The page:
The lack of inclusion in history for American and European curriculum is not just a coincidence but a deliberate act. Tonight’s lecture not only touched on the ways we as American not only forget the past but complete avoid parts of our past. This problem of holding a very eurocentric view of history is not a thing of recent times or even of past times, it has always and will continue to always be a problem until we as Americans confront the issue and demand more.
The Haitian Revolution of 1791, a revolution that lasted twelve years, can and should be considered the first fight for total equality and anti-colonialism in the world. Over one hundred and fifty years before the anti-colonial era following World War II, I would argue Haiti was the first country to truly adhere to and attempt to obtain the ideals of liberty and equality. Unlike the United States and France who promoted ideals of liberty and equality, Haiti was a slave insurrection that attempted to implement these ideas once it gained its independence, giving equal status to its citizens years before either states even abolished slavery.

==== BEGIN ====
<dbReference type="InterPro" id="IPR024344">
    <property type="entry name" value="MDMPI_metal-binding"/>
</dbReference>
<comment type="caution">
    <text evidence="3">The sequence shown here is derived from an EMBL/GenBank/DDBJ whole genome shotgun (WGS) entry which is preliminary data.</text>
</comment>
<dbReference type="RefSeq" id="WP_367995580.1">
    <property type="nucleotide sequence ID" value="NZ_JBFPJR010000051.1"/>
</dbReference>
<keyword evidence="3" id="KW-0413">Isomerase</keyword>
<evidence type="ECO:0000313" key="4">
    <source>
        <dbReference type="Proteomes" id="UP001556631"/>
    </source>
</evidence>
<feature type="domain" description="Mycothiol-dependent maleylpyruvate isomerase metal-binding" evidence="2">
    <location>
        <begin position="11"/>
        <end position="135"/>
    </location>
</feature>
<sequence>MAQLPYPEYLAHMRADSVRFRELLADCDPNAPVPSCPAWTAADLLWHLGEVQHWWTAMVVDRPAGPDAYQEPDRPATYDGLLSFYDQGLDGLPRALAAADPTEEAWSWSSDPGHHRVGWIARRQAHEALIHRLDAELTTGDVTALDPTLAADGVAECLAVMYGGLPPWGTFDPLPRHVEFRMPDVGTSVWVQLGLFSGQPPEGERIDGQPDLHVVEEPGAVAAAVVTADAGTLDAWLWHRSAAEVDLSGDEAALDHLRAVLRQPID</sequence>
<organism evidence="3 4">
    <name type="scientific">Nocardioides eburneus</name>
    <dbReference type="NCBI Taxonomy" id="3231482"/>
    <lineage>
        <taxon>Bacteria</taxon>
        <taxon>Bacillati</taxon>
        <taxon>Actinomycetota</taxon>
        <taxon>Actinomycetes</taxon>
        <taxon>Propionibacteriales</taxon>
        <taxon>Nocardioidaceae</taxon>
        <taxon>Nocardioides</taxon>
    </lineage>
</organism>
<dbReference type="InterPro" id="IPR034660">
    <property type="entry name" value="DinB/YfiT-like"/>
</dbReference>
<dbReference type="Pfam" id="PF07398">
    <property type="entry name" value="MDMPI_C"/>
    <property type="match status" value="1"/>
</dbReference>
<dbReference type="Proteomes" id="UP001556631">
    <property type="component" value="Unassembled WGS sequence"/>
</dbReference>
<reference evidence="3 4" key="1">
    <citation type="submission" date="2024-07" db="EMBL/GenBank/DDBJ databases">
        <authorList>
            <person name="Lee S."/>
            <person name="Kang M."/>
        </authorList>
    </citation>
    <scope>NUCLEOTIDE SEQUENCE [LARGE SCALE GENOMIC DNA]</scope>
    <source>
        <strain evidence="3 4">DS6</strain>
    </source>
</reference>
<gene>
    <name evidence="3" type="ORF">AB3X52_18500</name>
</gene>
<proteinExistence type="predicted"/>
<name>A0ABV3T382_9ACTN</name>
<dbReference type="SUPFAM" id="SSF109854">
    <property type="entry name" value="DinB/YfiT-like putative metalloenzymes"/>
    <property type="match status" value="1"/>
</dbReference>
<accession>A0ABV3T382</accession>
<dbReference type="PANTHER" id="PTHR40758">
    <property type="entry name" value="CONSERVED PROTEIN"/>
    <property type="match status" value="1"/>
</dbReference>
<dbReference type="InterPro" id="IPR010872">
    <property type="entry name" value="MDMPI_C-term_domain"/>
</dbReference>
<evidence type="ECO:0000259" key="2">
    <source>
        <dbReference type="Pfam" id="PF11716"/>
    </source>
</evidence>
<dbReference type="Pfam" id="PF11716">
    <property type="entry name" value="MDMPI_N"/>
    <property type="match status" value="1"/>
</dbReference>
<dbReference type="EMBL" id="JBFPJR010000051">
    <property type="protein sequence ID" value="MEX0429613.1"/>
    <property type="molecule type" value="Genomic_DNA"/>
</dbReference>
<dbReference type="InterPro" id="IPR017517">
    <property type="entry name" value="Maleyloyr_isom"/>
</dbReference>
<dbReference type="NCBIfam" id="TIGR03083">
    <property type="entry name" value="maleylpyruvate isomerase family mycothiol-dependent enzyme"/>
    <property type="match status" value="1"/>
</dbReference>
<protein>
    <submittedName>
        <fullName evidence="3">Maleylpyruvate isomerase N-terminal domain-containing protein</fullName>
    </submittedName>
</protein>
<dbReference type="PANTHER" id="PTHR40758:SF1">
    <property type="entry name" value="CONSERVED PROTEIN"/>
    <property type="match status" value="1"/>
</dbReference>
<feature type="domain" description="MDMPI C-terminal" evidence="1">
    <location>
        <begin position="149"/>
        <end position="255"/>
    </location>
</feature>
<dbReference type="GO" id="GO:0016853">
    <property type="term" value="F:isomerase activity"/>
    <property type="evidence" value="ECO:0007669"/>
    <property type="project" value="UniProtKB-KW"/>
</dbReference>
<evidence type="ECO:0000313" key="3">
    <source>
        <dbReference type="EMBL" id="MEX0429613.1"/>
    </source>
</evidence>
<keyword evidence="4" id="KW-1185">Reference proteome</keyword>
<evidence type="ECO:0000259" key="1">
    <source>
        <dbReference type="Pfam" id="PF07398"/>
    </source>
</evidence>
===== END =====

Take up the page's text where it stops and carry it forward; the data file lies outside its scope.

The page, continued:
With that said, why do we as a nation seem to brush this revolution off as some sort of blip in the historical timeline? Professor Popkin notes that in just a common interest sense, most people who search the event are African American and that most white people ignore or are simply not interested. Whether this is rooted in some inherently racial ideas, doubtful, but I would argue that this lack of interest stems from the notion of history ingrained in our heads from childhood that the only type of history that matters is that which concerns white lives and bodies. You would be hard pressed to learn about the wonders of Native American cultures and wars, African contributions to thought in our conception of government, and surely not the contributions of people of color to the technological and philosophical advancement of Europe during the enlightenment- it just does not happen.
In this white washing, Professor Popkin is trying to create a new narrative. One that includes the Haitian Revolution as one that is apart of the lineage of democratic ideals and the foundation of the dissemination of democratic principles throughout both the western world and easter world, from the Caribbean and France all the way to Southeast Asia. Further it also contributed to the ways both the French and Americans considered the issue of race and the notion of inferiority as the Haitian Revolution both dispelled the myth of inferiority and made leaders think heavily on the animosities created by racial divides and possibility of rebellion.